I am currently trying to plan a weekend getaway to either Latvia or Estonia, depending on how far we want to drive and the weather. I could really use some time vegetating on a beach, but it seems my current location and those even further north aren’t yet conducive to comfortably meandering about in a bikini. The days are getting longer, with the sun rising long before 6 and setting around 11, but the temperature isn’t quite up there yet. There are some hot days, but they are quickly followed by rain and 50 degree weather. So, back to my trip, I could plan on driving south to warmer weather, but that leads me to Poland and the memories of a fiasco V and I endured in 2007.
Almost exactly two years ago, V and I packed up the German apartment we had inhabited for 9 ½ months and shoved the last of our belongings into a rented, purple hatchback. We had just bought a navigation system, so we felt prepared to make the drive from Germany to Lithuania. In the US, we drive comparable mileage quite often, but driving though Eastern Europe is completely different. The German Autobahn is, of course, rather awesome, so that portion of our trip passed quickly and without incidence. The border was backed up into Poland, but I’m pretty sure that wasn’t the fault of Germany. The difference between the German highway system and the Polish highway system was abrupt and shocking. The traffic merged from an efficient three lanes each direction to one lane. The roads were riddled with potholes and prostitutes (no joke). As the sun set, we continued north towards Lithuania. At about 1 am, we noticed a white kidnapper van following us too close for comfort. V pulled over onto the shoulder to let the van pass, but it slowed and pulled over too. We continued driving with the van continuing to follow. If we passed a car, it passed, if we stayed behind a slow moving vehicle, it stayed behind us. It was clearly interested in our car or what was in it. There was no civilization in sight. There were no stores, street lights, or homes with signs of life, and our cell phone had stopped working at the border crossing. I grabbed the TomTom and typed in police stations, hoping there would be one nearby. No luck. At this point we were about 100 km outside of Warsaw, and the van was getting more aggressive. It was swerving to the opposite lane and trying to nudge us off the road. V was worried that the van would call in reinforcements to barricade us once we got into the city. Finally, after about 45 minutes, we passed a hotel with a security guard out front. Without signaling or slowing down, V took a hard right turn, almost taking out the security kiosk. We explained what was going on, the security guard promised to watch our car, and we bought a hotel room for the night. The kidnapper van took the next available left turn and sat watching us until we unpacked almost everything and went inside.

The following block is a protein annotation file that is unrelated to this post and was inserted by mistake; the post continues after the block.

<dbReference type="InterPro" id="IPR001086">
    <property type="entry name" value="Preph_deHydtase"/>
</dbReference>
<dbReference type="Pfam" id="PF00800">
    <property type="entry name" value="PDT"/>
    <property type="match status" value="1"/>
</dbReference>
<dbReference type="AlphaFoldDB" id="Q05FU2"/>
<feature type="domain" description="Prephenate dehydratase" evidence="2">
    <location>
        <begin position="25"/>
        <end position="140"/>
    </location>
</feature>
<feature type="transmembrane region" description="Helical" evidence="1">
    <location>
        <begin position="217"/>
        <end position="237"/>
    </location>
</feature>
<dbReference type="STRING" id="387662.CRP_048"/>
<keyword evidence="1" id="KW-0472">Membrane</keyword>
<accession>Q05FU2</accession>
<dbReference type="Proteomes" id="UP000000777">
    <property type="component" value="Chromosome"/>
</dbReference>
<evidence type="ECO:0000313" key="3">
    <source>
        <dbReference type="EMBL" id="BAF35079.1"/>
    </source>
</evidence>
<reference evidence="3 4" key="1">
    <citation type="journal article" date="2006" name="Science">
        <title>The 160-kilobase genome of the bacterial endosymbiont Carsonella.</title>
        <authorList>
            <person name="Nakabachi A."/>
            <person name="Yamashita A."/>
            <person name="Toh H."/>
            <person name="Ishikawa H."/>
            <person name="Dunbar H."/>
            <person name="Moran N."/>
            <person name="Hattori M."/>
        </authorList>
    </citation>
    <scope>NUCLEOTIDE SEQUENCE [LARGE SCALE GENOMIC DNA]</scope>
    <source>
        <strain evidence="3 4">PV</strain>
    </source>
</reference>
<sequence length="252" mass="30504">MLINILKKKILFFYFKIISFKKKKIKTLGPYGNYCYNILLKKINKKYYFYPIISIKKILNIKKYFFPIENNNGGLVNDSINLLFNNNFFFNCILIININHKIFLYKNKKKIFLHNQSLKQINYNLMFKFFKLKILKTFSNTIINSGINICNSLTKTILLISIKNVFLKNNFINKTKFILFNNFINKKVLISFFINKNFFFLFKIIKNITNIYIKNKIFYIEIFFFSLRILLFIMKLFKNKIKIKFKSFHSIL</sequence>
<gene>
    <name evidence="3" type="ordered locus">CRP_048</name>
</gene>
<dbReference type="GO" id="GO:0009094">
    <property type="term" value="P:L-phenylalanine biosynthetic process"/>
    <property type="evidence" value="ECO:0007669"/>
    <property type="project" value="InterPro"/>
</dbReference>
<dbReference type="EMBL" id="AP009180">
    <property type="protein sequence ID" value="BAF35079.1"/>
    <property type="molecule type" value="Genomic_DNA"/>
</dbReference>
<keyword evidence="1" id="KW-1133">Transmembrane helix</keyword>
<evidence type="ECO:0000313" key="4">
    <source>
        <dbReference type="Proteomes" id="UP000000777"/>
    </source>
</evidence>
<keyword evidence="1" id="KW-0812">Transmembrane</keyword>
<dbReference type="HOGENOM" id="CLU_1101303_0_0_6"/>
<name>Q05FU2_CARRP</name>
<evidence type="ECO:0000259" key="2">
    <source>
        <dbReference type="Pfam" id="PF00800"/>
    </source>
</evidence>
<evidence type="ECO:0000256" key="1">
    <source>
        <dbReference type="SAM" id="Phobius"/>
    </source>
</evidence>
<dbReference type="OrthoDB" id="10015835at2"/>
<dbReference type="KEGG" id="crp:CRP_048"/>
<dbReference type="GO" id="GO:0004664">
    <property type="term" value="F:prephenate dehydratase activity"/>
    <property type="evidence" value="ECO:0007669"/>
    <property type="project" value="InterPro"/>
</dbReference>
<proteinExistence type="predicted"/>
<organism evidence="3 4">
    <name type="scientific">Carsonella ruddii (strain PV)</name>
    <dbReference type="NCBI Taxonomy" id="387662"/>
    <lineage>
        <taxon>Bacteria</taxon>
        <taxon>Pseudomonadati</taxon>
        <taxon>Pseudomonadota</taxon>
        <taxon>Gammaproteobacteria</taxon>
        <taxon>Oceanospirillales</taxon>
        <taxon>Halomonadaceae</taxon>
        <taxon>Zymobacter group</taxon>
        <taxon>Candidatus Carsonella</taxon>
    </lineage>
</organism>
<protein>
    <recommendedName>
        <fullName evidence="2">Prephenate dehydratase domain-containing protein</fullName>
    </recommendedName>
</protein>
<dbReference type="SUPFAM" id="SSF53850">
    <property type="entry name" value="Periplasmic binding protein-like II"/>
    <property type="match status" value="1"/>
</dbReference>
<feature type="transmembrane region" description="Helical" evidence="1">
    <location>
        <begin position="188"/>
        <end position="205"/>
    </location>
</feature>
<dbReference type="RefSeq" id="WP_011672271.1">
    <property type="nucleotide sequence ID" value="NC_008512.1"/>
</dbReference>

The next morning, we again packed up our car and took off for what we thought would be the short leg of our trip. We passed Warsaw and looked to be home free. Upon finally reaching the border between Poland and Lithuania, we prepared our documents and passports. The Polish guard was pleased with our information and ushered us on to the Lithuanian guard. He, however, was not satisfied with our information. He wanted more documents on the car. We explained that it was a rental car, and hey, here, look at the rental agreement, but no luck. We were turned away at the border for possibly having a stolen car. V tried to reason with him-something like:
Hey, buddy, I just got done with a long basketball season, have driven 16 hours, was chased by a Polish van, and I’m 45 minutes from my house. I do not need to rip off anything, but if I did, my first choice would not be a bright purple, almost-go kart. I’m not much into vehicles that resemble jelly beans. Also, I’m 6’9″. My knees are up to my ears in this thing.
Still nothing. The guard suggested that we drive back to Germany and ask the rental company for more information. Yeah, no f’ing way. Instead, we drove 30 km out of our way, found an internet cafe, and contacted my family and V’s family for help. The rental company was, of course, completely dumbfounded and tried to call the border guards on our behalf, but no one would take their call. We knew that a new guard would check in at midnight, but the first guard had already warned us that we were on a “watch” list. We decided to risk it anyway. We hit up an ATM for 200 Euros and drove back to the border crossing. We parked our car and approached the guard by foot. We explained the situation to him, but he appeared stoic and unwilling to help. V then flashed the Euros. The guard’s eyes lit up, and he told us to come back in 30 minutes. We did, and the guard told us to put the money in our passports, and when we drove to the gate, he would check our documents, take the Euros, and let us through. Ahhh, bribery at its finest. It worked, and we arrived at V’s parents’ house at about 3 am.
And long story even longer, that is the reason I currently have no desire to take a road trip south of here.
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